Friday, January 30, 2015

Coconut milk from scratch


collect the coconut water

split the coconut

Cut the coconut in smaller pieces add to the blender with coconut water and filter water, so easy, so rich, so tasty.

Yield: Yields about 2 cups

The flesh and water from one fresh coconut
  • 1 + ½ cup plain filtered water
  1. Add coconut flesh, coconut water and 1 cup water to the jar of your blender
  2. Process on the highest possible speed for 5 to 10 minutes; you really want to get the most out of that coconut flesh as you possibly can. You'll notice, as the flesh spins around, that it will get looser and looser and will spin more freely after a while. You want to be able to see some liquid in there. A good amount of liquid!
  3. When you feel your coconut has given all it had to give, transfer the contents of your blender to a fine mesh sieve that's been lined with cheesecloth.
  4. Add another half cup of plain water to the jar of your food processor and give it a quick spin just to get every last bit that was left behind. Add that to the rest of the fragrant pile of coconut.
  5. Now squeeze the bejesus out of your coconut. And I do mean the bejesus. Squeeze until can’t get another drop out. You will be left with a bunch of dry, VERY dry, and pretty bland and tasteless, shredded coconut. You could discard this, or dry it and use it in soup or as topping for stir fry …
  6. Transfer your beautiful coconut milk to an airtight glass jar or container and keep refrigerated for up to 5 days.

as well  link to make coconut butter

Roasted Cauliflower Steaks with Chimichurri

Roasted Cauliflower Steaks with Chimichurri 
Serves 4 
If you're not familiar with chimichurri, it is quite tangy. Deliciously tangy. Adjust the flavors for your own taste. Don't like a lot of raw garlic? Use less. Don't want it as tangy? Decrease the vinegar. Feel free to play around with the proportions.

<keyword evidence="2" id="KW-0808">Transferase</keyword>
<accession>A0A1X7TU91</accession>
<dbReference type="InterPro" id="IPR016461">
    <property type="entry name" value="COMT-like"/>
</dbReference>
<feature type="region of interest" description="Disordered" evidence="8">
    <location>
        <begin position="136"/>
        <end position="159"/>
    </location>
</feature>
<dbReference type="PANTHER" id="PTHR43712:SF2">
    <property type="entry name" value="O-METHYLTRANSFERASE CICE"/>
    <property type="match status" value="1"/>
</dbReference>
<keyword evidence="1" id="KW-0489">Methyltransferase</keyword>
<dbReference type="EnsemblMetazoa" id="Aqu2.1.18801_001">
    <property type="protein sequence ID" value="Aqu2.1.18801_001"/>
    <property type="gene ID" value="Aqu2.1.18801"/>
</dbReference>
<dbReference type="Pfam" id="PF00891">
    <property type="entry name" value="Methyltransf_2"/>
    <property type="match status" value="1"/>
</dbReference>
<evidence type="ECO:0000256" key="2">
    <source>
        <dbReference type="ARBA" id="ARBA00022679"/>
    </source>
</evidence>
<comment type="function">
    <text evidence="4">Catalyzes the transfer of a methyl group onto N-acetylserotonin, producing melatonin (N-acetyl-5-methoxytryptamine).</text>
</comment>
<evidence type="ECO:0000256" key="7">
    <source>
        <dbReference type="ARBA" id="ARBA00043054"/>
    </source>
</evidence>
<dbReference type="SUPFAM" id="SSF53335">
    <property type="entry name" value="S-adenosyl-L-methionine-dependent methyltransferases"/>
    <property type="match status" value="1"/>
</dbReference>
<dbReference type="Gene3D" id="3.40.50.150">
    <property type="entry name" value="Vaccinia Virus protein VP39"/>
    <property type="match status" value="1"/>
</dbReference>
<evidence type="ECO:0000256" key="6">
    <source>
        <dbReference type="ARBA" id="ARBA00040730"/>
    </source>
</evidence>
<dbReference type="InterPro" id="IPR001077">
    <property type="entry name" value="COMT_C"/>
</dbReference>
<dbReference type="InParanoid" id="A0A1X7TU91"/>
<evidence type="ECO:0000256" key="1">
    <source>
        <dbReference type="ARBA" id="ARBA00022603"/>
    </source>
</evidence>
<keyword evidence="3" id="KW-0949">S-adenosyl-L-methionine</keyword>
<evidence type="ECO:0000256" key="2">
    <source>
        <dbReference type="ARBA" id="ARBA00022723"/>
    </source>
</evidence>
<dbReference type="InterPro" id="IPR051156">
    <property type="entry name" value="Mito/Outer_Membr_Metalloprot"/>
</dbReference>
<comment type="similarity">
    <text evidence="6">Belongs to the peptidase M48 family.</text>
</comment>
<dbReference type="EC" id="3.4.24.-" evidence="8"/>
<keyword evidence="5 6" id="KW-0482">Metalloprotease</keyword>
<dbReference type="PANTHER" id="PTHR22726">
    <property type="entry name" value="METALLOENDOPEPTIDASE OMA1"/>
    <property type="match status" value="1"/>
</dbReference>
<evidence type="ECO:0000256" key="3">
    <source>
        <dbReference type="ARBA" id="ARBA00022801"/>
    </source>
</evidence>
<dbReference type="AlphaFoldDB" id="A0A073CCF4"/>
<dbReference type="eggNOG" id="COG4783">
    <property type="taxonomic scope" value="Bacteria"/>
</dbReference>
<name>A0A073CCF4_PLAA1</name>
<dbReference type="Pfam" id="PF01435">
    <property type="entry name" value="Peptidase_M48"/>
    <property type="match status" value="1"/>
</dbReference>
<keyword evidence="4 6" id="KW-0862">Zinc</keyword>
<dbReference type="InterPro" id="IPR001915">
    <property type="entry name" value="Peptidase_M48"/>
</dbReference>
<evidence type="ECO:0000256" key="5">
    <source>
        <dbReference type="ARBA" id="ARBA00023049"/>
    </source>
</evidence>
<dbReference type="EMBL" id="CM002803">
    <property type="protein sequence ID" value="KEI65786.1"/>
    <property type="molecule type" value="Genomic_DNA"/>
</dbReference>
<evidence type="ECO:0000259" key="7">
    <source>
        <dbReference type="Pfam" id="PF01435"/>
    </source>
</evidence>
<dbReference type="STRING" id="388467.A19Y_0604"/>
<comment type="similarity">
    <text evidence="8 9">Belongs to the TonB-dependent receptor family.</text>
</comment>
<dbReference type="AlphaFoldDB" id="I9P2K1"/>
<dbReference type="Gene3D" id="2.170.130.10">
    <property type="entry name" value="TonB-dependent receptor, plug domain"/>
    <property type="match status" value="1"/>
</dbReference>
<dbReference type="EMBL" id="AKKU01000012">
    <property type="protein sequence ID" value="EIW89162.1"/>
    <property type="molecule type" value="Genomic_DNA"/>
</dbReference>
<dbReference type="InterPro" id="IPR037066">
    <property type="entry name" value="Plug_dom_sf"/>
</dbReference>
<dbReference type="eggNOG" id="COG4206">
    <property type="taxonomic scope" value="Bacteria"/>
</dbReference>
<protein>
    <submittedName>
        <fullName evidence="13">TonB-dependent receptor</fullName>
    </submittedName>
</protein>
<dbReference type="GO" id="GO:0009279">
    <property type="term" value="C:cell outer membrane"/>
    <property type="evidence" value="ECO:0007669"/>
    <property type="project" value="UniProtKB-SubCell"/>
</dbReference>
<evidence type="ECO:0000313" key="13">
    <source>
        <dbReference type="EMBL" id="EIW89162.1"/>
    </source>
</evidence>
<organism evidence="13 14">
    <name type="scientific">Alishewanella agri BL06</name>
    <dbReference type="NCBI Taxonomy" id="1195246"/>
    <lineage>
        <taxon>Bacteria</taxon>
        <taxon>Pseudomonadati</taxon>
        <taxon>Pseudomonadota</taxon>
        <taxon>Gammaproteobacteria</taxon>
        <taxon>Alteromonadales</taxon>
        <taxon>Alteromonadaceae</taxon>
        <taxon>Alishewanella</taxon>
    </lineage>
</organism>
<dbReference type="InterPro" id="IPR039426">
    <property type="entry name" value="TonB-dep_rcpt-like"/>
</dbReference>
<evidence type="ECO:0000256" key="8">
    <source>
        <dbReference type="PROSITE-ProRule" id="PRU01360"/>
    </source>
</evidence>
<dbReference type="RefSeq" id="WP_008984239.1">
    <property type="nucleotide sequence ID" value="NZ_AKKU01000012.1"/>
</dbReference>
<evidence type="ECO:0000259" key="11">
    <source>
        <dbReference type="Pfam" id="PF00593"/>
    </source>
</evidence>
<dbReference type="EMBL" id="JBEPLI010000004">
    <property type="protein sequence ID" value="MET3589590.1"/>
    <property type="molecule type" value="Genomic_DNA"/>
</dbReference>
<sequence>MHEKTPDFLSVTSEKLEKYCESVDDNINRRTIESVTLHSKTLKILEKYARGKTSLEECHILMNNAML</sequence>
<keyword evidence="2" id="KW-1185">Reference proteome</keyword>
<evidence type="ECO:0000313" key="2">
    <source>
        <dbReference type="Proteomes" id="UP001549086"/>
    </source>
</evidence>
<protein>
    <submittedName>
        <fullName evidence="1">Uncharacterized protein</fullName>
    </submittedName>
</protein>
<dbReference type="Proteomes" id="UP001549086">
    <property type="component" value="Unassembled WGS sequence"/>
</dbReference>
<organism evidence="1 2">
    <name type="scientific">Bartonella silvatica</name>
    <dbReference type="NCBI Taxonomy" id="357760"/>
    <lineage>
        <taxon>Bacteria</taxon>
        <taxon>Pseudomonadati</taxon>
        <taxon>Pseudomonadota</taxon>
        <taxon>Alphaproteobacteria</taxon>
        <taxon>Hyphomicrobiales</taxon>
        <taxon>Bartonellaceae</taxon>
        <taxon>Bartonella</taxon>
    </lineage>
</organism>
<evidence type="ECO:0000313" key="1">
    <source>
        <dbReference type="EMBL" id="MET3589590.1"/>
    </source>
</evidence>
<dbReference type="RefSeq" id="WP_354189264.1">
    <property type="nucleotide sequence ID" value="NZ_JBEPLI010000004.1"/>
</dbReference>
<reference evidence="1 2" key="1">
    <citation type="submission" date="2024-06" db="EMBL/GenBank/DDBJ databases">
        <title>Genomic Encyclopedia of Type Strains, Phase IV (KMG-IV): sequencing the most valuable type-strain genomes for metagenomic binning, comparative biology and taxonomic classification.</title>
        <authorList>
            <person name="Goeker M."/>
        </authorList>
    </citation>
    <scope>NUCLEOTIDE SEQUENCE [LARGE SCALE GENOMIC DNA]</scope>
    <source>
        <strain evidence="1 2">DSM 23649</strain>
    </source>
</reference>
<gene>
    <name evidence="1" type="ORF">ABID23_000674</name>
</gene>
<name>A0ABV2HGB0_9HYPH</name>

What you need:

 1 large head cauliflower
1-2 tbsp coconut oil  (or other fat/oil) 
 I love it with Maison Cote Chicken seasoning or just add Salt pepper and smoked parika

Chimichurri (approximately 1 cup)
1 cup packed flat-leaf parsley (about 1/2 cup finely chopped)
1/2 cup packed fresh cilantro 
1 tsp dried oregano (or 1 tbsp fresh)
1/2 cup extra virgin olive oil
2 tbsp of vinegar
1 tbsp lemon juice (or additional vinegar)
2-4 cloves garlic
1/2 - 1 tsp salt, to taste
1/8 - 1/4 pepper, to taste

How to make:

Preheat oven to 425 degrees.

For chimichurri, wash and dry your herbs. Mince the garlic, sprinkle it with salt, then crush it with the flat side of your knife. Alternatively, you can use a zester/grater. You may use less garlic as desired -- I use 3 or 4 cloves. Remove thick stems from herbs and finely chop the leaves of the parsley, cilantro, then oregano. In a non reactive bowl or mason jar, mix together the garlic, vinegar, lemon juice and herbs. Pour in the olive oil (add more if need to cover the herbs). Add salt and pepper to preference. I use 1/2 tsp salt and a few grinds of pepper. Adjust flavors and add more oil if desired. Let stand for about 20 minutes at room temp (while you roast cauliflower). If you make ahead, bring to room temp before serving. 

Alternatively make in food processor: Add everything except for oil to food processor and pulse until you reach desired consistency. Transfer to a nonreactive bowl or mason jar and pour oil over mixture. Add more and adjust flavors as desired.

For cauliflower: Remove leaves and trim the stem from the cauliflower while leaving the core intact. With core side down, cut cauliflower in half then cut two 1/2 inch steaks from each half (amount will depend on size of cauliflower). Cut smaller steaks from broken pieces or use for other purpose. Rub steaks with the seasoning add couple drop of olive or sprinkle salt and pepper on both sides and place on baking sheet. Roast for 15 minutes, flip steaks carefully, then roast for another 10-15 minutes or until browned and tender. Serve topped with chimichurri sauce.